Tuesday, September 20, 2011

King of Clubs: Limelight

Believe it or not, the one-time undisputed king of the New York nightclub scene originally hailed from Canada. Former club kids of a certain age will know that could only be one man: Peter Gatien, the controversial figure behind legendary night-spots including the Limelight, Paladium, and Club U.S.A. His spectacular rise and epic legal battles are chronicled in Billy Corben’s latest documentary, Limelight (trailer here), which opens this Friday in New York.

Though a teenage hockey incident resulted in Gatien’s trademark eye-patch, he quickly embraced the roguish image it lent him. An entrepreneur at an early age, he used the compensation from the accident to start his first venture. Hearing of a bankrupt club in Miami, Gatien scooped it up and turned it around in record time. He quickly became the nightclub king of Florida, but in his business, he knew New York was not just the big leagues, it was the only game that counted.

Of course, Gatien made it here and stayed on top for quite a while. Indeed, some of the best sequences of the film explain how he manufactured his clubs’ popularity, identifying and co-opting the right club kids to bring in their friends, knowing the suburban wannabes would follow. Some peer leaders turned out to be a bit unsavory and just about all of them did drugs. For years, Gatien was hounded by charges of facilitating drug commerce, but not directly trafficking himself. Unfortunately, the film unambiguously suggests Gatien fell for the wrong woman who opened him up for specific financial prosecutions, as well.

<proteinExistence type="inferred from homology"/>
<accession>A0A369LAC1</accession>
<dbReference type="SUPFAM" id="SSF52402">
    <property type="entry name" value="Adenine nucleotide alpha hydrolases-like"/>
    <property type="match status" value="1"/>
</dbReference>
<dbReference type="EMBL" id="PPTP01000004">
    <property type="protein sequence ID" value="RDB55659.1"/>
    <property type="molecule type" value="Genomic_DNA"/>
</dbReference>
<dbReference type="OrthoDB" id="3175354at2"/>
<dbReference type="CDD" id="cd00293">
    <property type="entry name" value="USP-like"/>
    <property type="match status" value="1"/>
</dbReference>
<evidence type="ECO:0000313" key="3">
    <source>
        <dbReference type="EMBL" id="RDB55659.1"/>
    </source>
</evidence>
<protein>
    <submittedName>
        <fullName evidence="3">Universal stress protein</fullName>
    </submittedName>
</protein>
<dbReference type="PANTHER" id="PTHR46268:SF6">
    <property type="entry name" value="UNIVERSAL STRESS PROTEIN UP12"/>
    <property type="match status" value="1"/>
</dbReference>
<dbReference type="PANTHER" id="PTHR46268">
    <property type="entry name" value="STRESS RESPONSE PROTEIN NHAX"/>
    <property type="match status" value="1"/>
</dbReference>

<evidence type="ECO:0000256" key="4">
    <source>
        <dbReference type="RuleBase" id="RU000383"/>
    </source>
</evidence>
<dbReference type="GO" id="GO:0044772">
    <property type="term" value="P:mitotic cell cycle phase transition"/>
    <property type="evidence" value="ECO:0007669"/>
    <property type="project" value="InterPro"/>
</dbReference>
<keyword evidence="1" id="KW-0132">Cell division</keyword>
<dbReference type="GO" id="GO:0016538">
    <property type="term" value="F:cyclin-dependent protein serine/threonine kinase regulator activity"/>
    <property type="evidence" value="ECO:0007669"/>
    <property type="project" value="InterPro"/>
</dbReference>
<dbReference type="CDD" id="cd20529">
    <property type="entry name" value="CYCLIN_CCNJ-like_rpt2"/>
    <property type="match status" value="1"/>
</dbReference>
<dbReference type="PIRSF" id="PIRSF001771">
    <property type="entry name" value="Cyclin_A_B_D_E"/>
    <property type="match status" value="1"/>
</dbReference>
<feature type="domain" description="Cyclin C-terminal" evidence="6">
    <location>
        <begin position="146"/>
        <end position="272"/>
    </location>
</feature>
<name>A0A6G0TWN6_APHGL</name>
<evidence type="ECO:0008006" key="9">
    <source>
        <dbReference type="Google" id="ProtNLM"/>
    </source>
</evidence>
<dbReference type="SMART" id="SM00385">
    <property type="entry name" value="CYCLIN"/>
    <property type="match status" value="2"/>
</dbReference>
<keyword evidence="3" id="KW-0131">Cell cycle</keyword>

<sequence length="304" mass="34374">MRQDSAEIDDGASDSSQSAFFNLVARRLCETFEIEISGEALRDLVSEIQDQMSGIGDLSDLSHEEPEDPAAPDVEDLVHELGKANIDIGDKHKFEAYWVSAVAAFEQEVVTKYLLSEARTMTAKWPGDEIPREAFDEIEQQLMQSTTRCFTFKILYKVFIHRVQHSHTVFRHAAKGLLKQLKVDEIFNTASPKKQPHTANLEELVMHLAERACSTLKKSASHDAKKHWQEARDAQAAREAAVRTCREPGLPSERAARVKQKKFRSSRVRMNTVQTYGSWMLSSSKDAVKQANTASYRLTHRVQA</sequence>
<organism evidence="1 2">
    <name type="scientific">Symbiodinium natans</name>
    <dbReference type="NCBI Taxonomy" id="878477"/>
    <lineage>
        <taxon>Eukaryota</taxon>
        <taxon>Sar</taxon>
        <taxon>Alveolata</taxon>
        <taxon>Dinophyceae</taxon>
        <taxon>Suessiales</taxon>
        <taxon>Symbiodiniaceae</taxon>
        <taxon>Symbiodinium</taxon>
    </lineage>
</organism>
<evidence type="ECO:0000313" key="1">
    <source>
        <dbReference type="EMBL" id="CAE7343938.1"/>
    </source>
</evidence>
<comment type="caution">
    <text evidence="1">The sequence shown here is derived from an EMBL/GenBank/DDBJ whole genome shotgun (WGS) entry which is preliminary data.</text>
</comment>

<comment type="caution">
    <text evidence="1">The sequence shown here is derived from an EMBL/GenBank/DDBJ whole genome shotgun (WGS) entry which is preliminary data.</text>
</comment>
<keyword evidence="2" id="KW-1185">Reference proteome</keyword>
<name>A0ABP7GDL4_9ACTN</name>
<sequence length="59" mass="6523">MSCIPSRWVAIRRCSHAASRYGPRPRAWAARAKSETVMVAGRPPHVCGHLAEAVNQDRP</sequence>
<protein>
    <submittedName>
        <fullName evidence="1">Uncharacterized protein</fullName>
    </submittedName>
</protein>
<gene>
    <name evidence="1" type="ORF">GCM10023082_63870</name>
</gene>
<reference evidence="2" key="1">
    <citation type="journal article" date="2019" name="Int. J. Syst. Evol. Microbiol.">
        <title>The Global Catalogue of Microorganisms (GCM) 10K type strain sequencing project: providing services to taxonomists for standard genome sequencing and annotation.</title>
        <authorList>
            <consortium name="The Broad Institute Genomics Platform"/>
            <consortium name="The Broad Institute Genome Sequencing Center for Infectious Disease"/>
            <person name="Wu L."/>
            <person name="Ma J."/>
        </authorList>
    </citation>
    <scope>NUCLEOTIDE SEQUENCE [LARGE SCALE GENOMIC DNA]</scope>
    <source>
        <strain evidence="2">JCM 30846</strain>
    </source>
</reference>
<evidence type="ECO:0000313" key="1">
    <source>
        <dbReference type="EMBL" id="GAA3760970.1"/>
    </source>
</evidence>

Though he beat the drug related charges fair-and-square, the film rather protests too much when it frequently complains Gatien was persecuted by the zero-tolerance Giuliani administration. Do not even try to tell us Gatien did not understand illegal substances were indirectly fueling his businesses. After all, Limelight is directed by Billy Corben, the man who made Square Grouper and the Cocaine Cowboys movies. Drug docs are what he does (and that’s cool). Just level with us: the music was kicking, the drugs were flowing, and it was awesome.

In that spirit, Limelight is quite an entertaining hybrid of true crime and Behind the Music-style documentaries. Corben easily exceeds the scandal quota, which is a good thing, whereas the reflective but still steely looking Gatien is definitely an interview subject who came to play. In fact, he seems to cry out for a bio-pic starring James Woods. The blue-tinged neon lighting is also a nice touch, setting the right smoky, after hours mood.

Corben knows this beat and he keeps pace brisk. However, as a rather successful filmmaker, certainly by documentary standards, one would hope he could afford better looking graphics by now. While ultimately they are neither here nor there, their cheesy look is a bit of a distraction from the business at hand. Regardless, Limelight is an enjoyable tell-all reminiscence of slightly old school New York, recommended to the nostalgic and the gawkers when it opens this Friday (9/23) in New York at the Landmark Sunshine.